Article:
In the post-war years, Japanese Canadians had organized the Japanese Canadian Committee for Democracy, which later became the National Association of Japanese Canadians (NAJC). “In 1977 during the celebration of the 100th anniversary of the arrival of the first Japanese immigrant to Canada, discussions of redress began to have effect. In meetings in basements and coffee houses, Japanese Canadians began to be angry again, and the sense of shame was gradually replaced by one of indignation” This sparked the Japanese Canadians to want to fight for rights and to fight for compensation for what they were put through during the war.
|“||"Born in Canada, brought up on big-band jazz, Fred Astaire and the novels of Henry Rider Haggard, I had perceived myself to be as Canadian as the beaver. I hated rice. I had committed no crime. I was never charged, tried or convicted of anything. Yet I was fingerprinted and interned."||”|
To help their case, the NAJC hired Price Waterhouse to examine records to estimate the economic losses to Japanese Canadians resulting from property confiscations and loss of wages due to internment. Statisticians consulted the detailed records of Custodian of Aliens, and in their 1986, valued the total loss to Japanese Canadians totalled $443 million (in 1986 dollars).
On September 22, 1988, Prime Minister Brian Mulroney gave a formal apology and the Canadian government announced a compensation package, one month after President Ronald Reagan made similar gestures in the United States. The package for interned Japanese Canadians included $21,000 to each surviving internee, and the re-instatement of Canadian citizenship to those who were deported to Japan. The agreement also awarded $12 million to the NAJC to promote human rights and support the community, and $24 million for the establishment of the Canadian Race Relations Foundation to push for the elimination of racism. Nothing was given for those that had been interned and died before compensation was given out.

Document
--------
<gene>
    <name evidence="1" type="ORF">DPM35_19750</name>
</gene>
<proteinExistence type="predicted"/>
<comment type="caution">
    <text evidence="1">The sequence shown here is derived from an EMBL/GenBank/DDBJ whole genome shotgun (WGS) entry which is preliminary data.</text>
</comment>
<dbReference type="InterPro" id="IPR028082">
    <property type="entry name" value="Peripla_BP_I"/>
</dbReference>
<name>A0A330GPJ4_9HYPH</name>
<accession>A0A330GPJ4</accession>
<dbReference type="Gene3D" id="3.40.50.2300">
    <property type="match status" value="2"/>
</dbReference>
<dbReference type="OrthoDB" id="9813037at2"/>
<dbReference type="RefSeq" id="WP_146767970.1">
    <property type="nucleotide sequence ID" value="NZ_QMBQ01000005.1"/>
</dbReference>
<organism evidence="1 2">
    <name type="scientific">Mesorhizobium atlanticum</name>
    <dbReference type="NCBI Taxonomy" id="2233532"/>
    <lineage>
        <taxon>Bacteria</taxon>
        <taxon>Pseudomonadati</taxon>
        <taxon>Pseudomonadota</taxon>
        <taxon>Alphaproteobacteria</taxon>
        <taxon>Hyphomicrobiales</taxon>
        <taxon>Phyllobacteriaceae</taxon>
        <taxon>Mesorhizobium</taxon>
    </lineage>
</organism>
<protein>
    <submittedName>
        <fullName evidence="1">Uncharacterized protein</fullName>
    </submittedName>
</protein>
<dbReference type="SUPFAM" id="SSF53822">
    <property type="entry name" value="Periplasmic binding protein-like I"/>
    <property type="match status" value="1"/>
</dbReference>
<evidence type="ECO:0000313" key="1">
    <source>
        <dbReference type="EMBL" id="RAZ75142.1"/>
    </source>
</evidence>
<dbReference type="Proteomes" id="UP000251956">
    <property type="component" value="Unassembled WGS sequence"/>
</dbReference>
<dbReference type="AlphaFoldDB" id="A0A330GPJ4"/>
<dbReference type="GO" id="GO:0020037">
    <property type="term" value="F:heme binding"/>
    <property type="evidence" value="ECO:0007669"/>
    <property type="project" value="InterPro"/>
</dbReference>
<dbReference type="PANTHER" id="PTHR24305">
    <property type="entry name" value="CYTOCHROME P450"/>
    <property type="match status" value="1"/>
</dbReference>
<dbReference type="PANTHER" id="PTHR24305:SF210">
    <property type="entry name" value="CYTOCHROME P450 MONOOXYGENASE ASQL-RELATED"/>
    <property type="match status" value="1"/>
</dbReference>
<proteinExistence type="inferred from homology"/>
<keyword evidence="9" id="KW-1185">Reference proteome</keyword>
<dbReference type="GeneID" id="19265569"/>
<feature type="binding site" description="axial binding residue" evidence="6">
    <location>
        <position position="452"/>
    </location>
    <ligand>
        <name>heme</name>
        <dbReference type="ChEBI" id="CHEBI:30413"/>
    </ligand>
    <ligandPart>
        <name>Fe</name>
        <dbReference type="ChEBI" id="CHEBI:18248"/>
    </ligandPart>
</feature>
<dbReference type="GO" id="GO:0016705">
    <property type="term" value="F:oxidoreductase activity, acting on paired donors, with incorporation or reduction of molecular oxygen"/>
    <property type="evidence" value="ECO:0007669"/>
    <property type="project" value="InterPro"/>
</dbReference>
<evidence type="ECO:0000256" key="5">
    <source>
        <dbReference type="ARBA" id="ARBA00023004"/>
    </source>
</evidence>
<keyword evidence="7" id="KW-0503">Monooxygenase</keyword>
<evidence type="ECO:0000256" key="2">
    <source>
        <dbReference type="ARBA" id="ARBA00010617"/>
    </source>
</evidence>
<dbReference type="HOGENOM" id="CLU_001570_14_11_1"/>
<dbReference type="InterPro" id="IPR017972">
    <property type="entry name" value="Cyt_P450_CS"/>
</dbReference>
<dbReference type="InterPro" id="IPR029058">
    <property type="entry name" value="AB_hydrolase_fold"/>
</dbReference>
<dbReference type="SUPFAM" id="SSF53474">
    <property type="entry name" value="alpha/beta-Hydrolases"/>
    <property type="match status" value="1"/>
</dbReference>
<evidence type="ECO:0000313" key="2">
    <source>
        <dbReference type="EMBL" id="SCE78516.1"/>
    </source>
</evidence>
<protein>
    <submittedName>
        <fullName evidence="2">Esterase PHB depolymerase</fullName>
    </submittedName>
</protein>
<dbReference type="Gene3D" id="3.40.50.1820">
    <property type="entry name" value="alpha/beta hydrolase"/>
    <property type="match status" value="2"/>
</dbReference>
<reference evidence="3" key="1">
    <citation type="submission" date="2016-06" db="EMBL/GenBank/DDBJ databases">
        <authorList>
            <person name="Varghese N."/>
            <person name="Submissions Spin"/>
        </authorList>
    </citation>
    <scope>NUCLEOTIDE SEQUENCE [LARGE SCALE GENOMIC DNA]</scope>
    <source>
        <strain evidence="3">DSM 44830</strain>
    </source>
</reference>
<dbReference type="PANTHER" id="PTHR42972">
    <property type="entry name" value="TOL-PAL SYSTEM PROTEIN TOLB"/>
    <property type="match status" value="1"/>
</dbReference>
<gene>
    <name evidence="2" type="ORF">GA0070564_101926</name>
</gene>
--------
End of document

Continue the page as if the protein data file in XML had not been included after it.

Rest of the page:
The Japanese needed to come together and fight as one to show what power they together could have. A redress settlement was created officially created on September 22, 1988. The Canadian government and the National Association of Japanese Canadians (NAJC) came to an agreement about how they will deal with the problems from the harsh internment camps during World War Two. Not only did the redress help the Japanese Canadians but it also helped to reform the Canadian society. “The first step to recognition of Japanese-Canadian redress as an issue for all Canadians was recognition that it was an issue for all Japanese Canadians, not in the interests of retribution for their `race', nor only in the interests of justice, but in recognition of a need to assert principles of human rights so that racism and other forms of discrimination might be challenged.”
Camp locations 
- Camps and relocation centres in the Kootenay region of British Columbia
- Camps and relocation centres elsewhere in British Columbia
- Camps and relocation centres elsewhere in Canada
See also